In many a glowing description of a non-fiction book, especially a prescriptive one like a self-help book or a cookbook, the reviewer will compliment the author by saying that reading their words feels like having a cup of tea with a friend. I can go one better and say that spending time perusing the pages of Main Street Vegan: Everything You Need to Know to Eat Healthfully and Live Compassionately in the Real World* truly is like having a cup of tea with a friend — because its author, Victoria Moran, is a friend of mine, with whom I’ve had actual cups of tea (okay, coffee in my case). And she brings the same warm, witty voice she is blessed with in person to her latest book. more→
I first spotted Ripe from across a crowded room at a culinary conference. And from the moment I held the book in my hands, it was love at first sight. Ripe: A Fresh, Colorful Approach to Fruits and Vegetables*(written by Cheryl Sternman Rule, with photography by Paulette Phlipot, Running Press), is like no cookbook I’ve ever seen. It’s organized by the color of the produce rather than the usual categories, and while this may sound odd—honeydew precedes kale, which is followed by kiwi, I assure you, it not only works logistically, but creates a literal rainbow of a book. The whole concept is so appealing to me as a visual artist; and as a writer and foodie, well, I wish I had thought to create a book like this. more→
Dreena Burton’s latest book,Let Them Eat Vegan: 200 Deliciously Satisfying Plant-Powered Recipes for the Whole Family,* is indeed a satisfying addition to the growing list of a vegan pro. When I was the mother of two young children, the best I could eke out was The Vegetarian 5-Ingredient Gourmet,* a book for beleaguered cooks in which the word “gourmet” is used quite loosely. Yet Dreena, the mother of three young children, managed to produce this polished tome filled with warmth, kitchen wisdom, and in general, a wealth of yummy and nourishing fare. more→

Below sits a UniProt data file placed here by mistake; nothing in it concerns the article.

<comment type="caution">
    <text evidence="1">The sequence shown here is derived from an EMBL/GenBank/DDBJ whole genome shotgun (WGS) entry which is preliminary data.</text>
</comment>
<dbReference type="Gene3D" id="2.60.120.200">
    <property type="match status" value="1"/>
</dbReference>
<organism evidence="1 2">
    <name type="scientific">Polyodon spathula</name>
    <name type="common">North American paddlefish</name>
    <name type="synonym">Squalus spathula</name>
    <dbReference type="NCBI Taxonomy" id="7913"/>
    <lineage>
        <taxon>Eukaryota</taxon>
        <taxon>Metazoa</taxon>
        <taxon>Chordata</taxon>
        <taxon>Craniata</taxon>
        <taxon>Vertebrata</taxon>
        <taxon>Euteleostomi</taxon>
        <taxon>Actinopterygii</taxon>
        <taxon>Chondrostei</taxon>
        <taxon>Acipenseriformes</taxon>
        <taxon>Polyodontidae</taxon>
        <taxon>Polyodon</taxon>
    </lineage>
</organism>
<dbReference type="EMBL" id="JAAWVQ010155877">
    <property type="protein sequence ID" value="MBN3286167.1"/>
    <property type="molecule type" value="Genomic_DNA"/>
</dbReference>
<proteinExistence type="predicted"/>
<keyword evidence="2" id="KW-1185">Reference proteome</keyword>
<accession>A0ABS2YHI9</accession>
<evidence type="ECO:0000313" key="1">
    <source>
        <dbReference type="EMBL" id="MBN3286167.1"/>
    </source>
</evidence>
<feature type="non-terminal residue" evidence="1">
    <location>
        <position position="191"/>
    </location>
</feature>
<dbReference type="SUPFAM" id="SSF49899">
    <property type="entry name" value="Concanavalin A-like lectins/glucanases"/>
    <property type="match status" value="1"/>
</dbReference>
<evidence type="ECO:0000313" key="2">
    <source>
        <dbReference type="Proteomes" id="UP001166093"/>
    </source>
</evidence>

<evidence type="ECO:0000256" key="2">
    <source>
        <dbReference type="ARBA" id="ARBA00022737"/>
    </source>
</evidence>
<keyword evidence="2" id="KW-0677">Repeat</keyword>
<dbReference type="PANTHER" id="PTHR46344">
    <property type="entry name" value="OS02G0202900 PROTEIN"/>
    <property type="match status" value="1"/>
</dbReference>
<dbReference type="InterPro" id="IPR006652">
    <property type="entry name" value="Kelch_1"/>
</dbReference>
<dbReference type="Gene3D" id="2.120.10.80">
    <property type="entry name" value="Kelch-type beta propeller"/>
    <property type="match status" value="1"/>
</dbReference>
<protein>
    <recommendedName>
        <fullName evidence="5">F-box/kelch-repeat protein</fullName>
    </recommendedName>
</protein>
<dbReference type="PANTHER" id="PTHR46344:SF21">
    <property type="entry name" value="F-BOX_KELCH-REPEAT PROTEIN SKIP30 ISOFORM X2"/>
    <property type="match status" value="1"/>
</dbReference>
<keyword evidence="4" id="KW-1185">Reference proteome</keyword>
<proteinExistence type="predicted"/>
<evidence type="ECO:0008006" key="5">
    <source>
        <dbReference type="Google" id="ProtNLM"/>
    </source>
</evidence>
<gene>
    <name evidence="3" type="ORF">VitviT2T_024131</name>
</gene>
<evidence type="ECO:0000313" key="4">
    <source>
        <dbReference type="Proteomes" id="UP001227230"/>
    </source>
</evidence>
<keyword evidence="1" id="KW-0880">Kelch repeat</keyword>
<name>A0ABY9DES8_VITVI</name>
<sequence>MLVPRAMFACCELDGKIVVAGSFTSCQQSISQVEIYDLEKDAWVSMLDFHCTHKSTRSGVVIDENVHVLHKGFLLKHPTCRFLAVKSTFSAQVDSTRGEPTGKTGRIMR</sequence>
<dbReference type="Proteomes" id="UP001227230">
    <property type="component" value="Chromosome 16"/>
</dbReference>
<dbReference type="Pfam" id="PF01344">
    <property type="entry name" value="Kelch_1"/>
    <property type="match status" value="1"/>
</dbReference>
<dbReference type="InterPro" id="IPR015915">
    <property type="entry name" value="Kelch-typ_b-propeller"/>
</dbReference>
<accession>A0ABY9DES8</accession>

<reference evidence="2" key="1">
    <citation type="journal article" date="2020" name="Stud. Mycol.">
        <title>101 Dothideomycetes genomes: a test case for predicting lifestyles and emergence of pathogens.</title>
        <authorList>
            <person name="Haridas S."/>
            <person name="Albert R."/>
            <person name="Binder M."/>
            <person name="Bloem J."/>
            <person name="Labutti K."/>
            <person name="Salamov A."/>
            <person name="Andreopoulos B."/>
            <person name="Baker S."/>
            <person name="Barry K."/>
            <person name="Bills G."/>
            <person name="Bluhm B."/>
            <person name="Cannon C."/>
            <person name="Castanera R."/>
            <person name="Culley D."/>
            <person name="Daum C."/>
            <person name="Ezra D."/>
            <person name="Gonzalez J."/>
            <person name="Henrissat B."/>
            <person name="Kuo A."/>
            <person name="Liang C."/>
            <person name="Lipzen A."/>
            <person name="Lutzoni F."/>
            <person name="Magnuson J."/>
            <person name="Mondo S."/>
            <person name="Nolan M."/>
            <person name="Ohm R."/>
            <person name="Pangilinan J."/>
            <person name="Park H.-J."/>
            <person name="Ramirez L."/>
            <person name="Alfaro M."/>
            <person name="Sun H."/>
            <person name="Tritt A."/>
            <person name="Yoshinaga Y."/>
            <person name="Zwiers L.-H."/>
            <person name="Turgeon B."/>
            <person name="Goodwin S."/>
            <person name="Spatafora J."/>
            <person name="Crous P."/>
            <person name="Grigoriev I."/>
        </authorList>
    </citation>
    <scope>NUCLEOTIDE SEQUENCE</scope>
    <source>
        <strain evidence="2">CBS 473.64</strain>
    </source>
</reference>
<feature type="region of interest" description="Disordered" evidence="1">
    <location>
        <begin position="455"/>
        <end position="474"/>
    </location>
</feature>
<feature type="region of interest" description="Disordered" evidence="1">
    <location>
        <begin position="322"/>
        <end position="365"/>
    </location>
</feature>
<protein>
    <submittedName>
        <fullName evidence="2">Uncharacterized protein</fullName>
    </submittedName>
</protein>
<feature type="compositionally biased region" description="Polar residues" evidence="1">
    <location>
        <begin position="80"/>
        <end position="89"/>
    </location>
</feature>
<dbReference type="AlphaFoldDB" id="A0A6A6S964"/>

Delicious, vegan, raw, gluten-free, soy-free and easy to make meals…sounds hard to do but Amber Shea Crawley has done it in her book Practically Raw: Flexible Raw Recipes Anyone Can Make*(Vegan Heritage Press, 2012). Every recipe gets you excited to make and enjoy it. What’s different about this book is that it presents both raw and cooked and baked options, all fairly easy, with additional substitutions and variations throughout. more→
Reviewed by Rachael Braun. Looking for easy, down-to-earth vegan recipes that are delicious and fun to make? Look no further then The Sexy Vegan Cookbook: Extraordinary Food from an Ordinary Dude* (New World Library, 2012) by Brian L. Patton. It is filled with 100 recipes that will please anyone’s palate, vegan or not. This cookbook is entertaining and useful, with original names for all the recipes and tips, definitions and facts scattered throughout. And if you ever think you need a little extra help with a recipe, Patton has provided QR codes that you can scan with your phone to see a video of The Sexy Vegan himself demonstrating the recipe for you. more→
Reviewed by Rachael Braun. This book is packed with everything you need to know about gluten-free vegan cooking. The Complete Idiot’s Guide to Gluten-Free Vegan Cooking* (Alpha Books, 2011) by Julieanna Hever and Beverly Lynn Bennett starts by giving you an amazing overview of gluten intolerance, where to find hidden gluten, and the benefits of a vegan diet.
It can be hard to have one dietary restriction, but with two in the mix, things can get complicated. This book will give you a new view on all you can do and make it apparent that you need never feel deprived! There are so many ingredients you can create delicious and nutritious meals with.
Reviewed by Gail Davis. After having my sweet tooth so soothingly satisfied by all of the sumptuously sweet recipes in Hannah Kaminsky’s first book, My Sweet Vegan,* I couldn’t imagine that there could possibly be that many more sweet surprises up Hannah’s skillful sleeve. But to my amazement and delight, her new book, Vegan Desserts: Sumptuous Sweets for Every Season,* holds within its 240 hardbound (yes—layflat!), gloriously full-color pages, more than 100 new recipes that will tantalize any dessert-lover’s taste buds—vegan or not! more→
This review is contributed by Bryanna Clark Grogan: When my husband said “Oh, wow!” after the first bite of Betsy DiJulio’s Panko-Topped Cheesy Zucchini from her book The Blooming Platter Cookbook: A Harvest of Seasonal Vegan Recipes* (Vegan Heritage Press), I knew this book was a winner! DH is not a great zucchini fan, but I had a small pile of zucchini that needed using and this recipe was intriguing, partly because of its simplicity, and partly because of the interesting homemade cheese that was one of the primary components. It was simple to make (and quick!) and, obviously, delicious. more→